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Women Unlimited

Women Unlimited.
Poverty Undone.

Oxfam puts women at the heart of everything we do. Not just because it's right, but because it's the best way to end poverty.

Every day, in every country, women's efforts to escape poverty are blocked by violence, abuse and discrimination. But when a woman is unlimited she will use her potential to help end poverty ‐ not just for herself, but for everyone else.


Alex and Ethel Zambia

Alex and Ethel live in Zambia, where almost 75% of people live below the poverty line. For most people here, life is tough – but it’s even tougher for the country’s women. Around half of women in Zambia have experienced physical or sexual violence. For devoted fathers like Alex, it’s a worrying statistic.

But Alex is working with Oxfam to change the future for his daughter. Alex is part of Oxfam’s I Care About Her project, which works with local communities to end violence against women and girls. The project focuses on challenging and changing traditional – but extremely damaging – attitudes and beliefs that put women at risk and keep them in poverty. For example, where Alex lives, it is widely believed that a man can earn respect by hitting a woman.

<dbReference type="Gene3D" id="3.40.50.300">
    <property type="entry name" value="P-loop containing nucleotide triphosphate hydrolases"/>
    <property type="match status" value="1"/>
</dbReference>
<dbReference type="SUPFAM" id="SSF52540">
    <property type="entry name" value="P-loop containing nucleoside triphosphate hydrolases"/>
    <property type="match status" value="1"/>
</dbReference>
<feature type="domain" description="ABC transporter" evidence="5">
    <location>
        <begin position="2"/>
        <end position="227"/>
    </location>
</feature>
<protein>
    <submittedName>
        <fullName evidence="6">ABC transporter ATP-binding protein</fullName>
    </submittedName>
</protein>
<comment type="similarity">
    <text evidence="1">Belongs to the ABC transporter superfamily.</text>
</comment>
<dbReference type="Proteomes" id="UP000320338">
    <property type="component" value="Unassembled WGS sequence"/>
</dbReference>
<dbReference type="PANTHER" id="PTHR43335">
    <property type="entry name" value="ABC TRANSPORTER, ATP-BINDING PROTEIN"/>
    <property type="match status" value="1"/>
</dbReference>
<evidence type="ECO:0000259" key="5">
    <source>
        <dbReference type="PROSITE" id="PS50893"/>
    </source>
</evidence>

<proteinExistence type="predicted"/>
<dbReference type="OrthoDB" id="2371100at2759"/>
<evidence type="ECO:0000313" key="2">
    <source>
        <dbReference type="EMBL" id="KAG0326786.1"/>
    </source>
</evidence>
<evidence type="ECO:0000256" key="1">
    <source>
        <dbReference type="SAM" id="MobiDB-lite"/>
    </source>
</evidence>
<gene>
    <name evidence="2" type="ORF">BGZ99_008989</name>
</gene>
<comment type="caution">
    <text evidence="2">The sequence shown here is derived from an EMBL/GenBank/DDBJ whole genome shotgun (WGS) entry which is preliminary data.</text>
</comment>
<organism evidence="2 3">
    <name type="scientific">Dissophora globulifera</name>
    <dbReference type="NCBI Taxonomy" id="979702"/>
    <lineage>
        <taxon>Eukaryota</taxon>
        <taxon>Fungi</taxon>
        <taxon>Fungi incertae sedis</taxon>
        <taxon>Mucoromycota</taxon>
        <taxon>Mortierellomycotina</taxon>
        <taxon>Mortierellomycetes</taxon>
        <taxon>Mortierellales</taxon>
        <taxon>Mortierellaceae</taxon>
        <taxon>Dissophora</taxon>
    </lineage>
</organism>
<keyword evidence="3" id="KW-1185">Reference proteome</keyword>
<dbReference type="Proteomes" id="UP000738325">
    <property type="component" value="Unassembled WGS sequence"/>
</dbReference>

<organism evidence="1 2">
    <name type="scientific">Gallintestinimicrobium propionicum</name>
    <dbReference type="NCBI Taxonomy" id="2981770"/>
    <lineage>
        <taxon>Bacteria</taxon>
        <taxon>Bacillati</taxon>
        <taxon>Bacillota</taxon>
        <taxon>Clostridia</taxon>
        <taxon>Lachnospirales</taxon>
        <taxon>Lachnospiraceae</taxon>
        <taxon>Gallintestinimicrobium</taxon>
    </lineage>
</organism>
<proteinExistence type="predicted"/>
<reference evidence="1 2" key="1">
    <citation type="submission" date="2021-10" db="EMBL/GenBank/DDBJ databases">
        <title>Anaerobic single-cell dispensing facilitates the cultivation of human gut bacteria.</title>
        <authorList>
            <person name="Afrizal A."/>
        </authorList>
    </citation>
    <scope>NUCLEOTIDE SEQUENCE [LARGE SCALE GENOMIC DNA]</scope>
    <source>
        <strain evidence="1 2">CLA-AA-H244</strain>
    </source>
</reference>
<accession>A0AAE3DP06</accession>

Alex says: “It is because of my love for Ethel that I am taking part in this project. I believe that when people see me looking after Ethel, they see me as a good example for the community. I bring my daughter to the discussions as well, I believe it is a good lesson for her.”

Through the I Care About Her programme, Oxfam is helping boys and men like Alex to champion women in their communities – and challenge violence wherever they find it. More generally, we’re working with women, their partners, traditional and faith leaders, and the media so that everyone can help women live without fear. The bottom line is that parents like Alex now have more hope for their children’s future.